One of the first things that struck me about Montréal when I first moved here were the spiral staircases. Winding, weaving, twisting upon themselves, these iron or wood stairways are treacherous in winter and yet add an element of elegance and fantasy to the city’s streets, while allowing for a greater density of residential occupation. In her bilingual book, Québec, I love you/Je t’aime, illustrator Miyuki Tanobe recounts her delight at seeing a wedding party with a young bride and groom joyfully ascending the graceful curve of a staircase.
This local architectural creature is superimposed on another spiral formation — that of DNA, often called the “blueprint for life;” in reality, it is the only fundamental ‘species’ that exists. More over, DNA’s incredible ability to store information has recently been noted by science (700 terabytes in a single gram at last count).
In this piece, the city’s celebrated spiral staircases are re-imagined as strands of transforming, intertwined DNA, marching into some evolutionary event horizon, accentuated by the intelligent gaze of the eyes lining the railing, floating like a jellyfish manifold churning in the vast ocean of time.
Unseen and microscopic, this part of the fungi organism spreads as a branching network underground, making up what could be the largest organism in the world, according to mycologist Paul Stamets in his book Mycelium Running.
Another digital collage, part of a page done for a ‘zine I put together for Expozine 2011. You can see the rest of the PDF here.
The hummingbird is seen as a symbol of resurrection, beauty and magic. Set against a mandala or wheel design of bursting colours, a bird-creature dressed in white has her feet immersed in a pool of water (a symbol for the subconscious), while geometric lines of energy seem to emanate from its depths.
A drawing with pencil crayon, inspired by the Shipibo of the Peruvian Amazon rainforest. The patterns in the background — nurturing by the waters of the unconscious — are adapted by Shipibo designs, which are inextricably linked to sound.
What if we could paint music?
From Ayahuasca: Communion with the Infinite:
One of the challenges for the Western mind is to acknowledge the relationship between the Shipibo designs and music. For the Shipibo can “listen” to a song or chant by looking at the designs, and inversely paint a pattern by listening to a song or music.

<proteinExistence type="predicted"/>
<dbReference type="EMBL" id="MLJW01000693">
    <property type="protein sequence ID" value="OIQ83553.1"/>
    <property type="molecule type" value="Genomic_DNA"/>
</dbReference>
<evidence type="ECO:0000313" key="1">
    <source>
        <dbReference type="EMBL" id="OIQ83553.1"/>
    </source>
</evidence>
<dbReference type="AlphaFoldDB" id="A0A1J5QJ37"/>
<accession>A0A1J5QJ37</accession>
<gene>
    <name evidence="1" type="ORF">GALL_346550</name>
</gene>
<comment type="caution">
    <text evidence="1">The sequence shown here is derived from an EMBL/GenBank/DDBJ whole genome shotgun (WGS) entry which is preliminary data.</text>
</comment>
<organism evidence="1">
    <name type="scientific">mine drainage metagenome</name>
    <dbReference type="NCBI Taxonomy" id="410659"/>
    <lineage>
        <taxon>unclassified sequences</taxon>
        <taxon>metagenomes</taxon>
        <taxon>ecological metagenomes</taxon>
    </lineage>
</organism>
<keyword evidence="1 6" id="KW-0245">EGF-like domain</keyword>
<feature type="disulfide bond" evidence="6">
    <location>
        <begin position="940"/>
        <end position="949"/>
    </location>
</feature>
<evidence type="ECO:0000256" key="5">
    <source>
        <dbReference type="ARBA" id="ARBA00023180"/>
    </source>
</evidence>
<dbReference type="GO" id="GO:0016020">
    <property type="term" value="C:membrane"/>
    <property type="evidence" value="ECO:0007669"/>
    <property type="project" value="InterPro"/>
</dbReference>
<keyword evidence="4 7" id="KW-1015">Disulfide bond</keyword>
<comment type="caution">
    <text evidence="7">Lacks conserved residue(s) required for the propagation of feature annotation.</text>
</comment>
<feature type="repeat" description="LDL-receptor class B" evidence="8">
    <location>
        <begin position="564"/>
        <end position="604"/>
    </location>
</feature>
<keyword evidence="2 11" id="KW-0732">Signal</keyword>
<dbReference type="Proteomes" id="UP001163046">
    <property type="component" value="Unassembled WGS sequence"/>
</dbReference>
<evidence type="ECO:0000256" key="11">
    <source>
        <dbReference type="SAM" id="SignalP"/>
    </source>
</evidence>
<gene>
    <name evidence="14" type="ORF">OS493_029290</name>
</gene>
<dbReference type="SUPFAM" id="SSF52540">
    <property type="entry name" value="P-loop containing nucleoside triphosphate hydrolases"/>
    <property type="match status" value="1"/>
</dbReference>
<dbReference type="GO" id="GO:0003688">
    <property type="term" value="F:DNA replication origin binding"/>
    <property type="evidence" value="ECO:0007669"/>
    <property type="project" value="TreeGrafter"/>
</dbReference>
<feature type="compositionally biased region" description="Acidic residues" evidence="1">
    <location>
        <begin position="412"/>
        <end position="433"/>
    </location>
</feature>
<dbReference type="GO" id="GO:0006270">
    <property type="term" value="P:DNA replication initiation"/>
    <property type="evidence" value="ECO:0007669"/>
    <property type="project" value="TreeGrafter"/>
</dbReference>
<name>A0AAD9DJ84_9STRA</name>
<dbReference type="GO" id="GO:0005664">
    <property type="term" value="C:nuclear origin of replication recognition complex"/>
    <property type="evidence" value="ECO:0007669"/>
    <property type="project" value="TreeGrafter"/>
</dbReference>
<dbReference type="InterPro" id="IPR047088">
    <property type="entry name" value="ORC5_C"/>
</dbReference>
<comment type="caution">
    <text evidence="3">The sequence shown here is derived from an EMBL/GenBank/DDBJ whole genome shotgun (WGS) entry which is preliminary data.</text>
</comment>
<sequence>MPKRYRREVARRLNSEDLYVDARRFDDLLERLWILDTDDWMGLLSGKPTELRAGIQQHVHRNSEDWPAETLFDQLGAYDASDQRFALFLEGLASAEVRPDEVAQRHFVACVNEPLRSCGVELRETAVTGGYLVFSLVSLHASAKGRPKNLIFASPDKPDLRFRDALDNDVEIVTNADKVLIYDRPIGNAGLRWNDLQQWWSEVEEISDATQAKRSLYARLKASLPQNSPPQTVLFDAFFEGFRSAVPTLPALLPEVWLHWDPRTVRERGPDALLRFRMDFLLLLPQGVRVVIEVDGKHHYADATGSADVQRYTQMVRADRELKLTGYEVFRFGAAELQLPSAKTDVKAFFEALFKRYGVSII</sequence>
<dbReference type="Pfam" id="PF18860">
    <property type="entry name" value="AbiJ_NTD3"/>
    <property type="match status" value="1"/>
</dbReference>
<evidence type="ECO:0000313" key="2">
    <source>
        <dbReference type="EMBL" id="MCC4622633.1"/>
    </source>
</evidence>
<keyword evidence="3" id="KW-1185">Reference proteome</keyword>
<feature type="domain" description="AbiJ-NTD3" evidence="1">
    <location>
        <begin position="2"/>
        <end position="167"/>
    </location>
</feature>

Another ink illustration in the “Know Hope” series and inspired by my urban explorations of Montréal. At the intersection of Villeneuve and Avenue du Parc stand two carpet stores facing each other (one has since gone out of business — though Parc Avenue has no less than half a dozen of carpet stores within these few blocks). Sumptuous carpets hang tall in their grand windows, and in the imaginings of my mind’s eye I saw the carpets burst free, transforming into Escher-like tessellations.
Print available on Etsy.
Another fanciful ink illustration for Spacing Montréal, and part of the “Know Hope” series. Inspired by a bike ride down one of the myriad laneways found in Montréal’s Mile End neighbourhood, where quaint structures can be found (see image below left), I encountered a shortened door — seemingly made for people of gnomish proportions — and fronted none too coincedentally by a spray-painted sign (below right).
Print available on Etsy.
Pen & ink illustration for urban living blog Spacing Montréal:
The ubiquitous mansard roofs* of Montréal have always fascinated me. From the monumental to the ordinary vernacular, these distinctive roofs inspired by the once-popular Second Empire** style give the built surface a tactile depth to the multi-layered character of the city. Some stand rotting on dilapidated corners, now only silent witnesses to better times. On other streets they are painted in proud colours, basking in the rosy light of another setting sun, somehow opening onto other dimensions of imaginations about the city.